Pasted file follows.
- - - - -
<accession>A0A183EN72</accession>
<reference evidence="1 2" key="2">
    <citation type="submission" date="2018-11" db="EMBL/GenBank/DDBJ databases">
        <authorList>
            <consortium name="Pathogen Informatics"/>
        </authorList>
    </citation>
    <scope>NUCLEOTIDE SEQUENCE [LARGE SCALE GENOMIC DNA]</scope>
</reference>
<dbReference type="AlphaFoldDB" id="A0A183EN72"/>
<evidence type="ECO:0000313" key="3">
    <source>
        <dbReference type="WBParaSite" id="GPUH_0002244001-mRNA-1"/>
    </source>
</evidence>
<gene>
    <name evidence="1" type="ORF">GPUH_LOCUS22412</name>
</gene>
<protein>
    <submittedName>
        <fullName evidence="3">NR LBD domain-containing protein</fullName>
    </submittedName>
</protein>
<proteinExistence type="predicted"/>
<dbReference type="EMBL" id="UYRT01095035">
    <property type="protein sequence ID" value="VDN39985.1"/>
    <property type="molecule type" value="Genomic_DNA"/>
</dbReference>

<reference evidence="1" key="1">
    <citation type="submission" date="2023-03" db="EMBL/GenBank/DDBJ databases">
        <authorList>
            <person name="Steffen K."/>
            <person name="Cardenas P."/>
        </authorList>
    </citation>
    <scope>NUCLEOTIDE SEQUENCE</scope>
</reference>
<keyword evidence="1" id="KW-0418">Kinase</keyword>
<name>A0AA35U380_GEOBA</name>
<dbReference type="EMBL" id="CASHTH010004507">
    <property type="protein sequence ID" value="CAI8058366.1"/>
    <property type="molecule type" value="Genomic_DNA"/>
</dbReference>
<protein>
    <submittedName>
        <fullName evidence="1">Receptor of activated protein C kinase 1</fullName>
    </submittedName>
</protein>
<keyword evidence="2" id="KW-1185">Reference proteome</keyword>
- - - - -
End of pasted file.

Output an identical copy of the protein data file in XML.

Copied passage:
<accession>A0A183EN72</accession>
<reference evidence="1 2" key="2">
    <citation type="submission" date="2018-11" db="EMBL/GenBank/DDBJ databases">
        <authorList>
            <consortium name="Pathogen Informatics"/>
        </authorList>
    </citation>
    <scope>NUCLEOTIDE SEQUENCE [LARGE SCALE GENOMIC DNA]</scope>
</reference>
<dbReference type="AlphaFoldDB" id="A0A183EN72"/>
<evidence type="ECO:0000313" key="3">
    <source>
        <dbReference type="WBParaSite" id="GPUH_0002244001-mRNA-1"/>
    </source>
</evidence>
<gene>
    <name evidence="1" type="ORF">GPUH_LOCUS22412</name>
</gene>
<protein>
    <submittedName>
        <fullName evidence="3">NR LBD domain-containing protein</fullName>
    </submittedName>
</protein>
<proteinExistence type="predicted"/>
<dbReference type="EMBL" id="UYRT01095035">
    <property type="protein sequence ID" value="VDN39985.1"/>
    <property type="molecule type" value="Genomic_DNA"/>
</dbReference>

<reference evidence="1" key="1">
    <citation type="submission" date="2023-03" db="EMBL/GenBank/DDBJ databases">
        <authorList>
            <person name="Steffen K."/>
            <person name="Cardenas P."/>
        </authorList>
    </citation>
    <scope>NUCLEOTIDE SEQUENCE</scope>
</reference>
<keyword evidence="1" id="KW-0418">Kinase</keyword>
<name>A0AA35U380_GEOBA</name>
<dbReference type="EMBL" id="CASHTH010004507">
    <property type="protein sequence ID" value="CAI8058366.1"/>
    <property type="molecule type" value="Genomic_DNA"/>
</dbReference>
<protein>
    <submittedName>
        <fullName evidence="1">Receptor of activated protein C kinase 1</fullName>
    </submittedName>
</protein>
<keyword evidence="2" id="KW-1185">Reference proteome</keyword>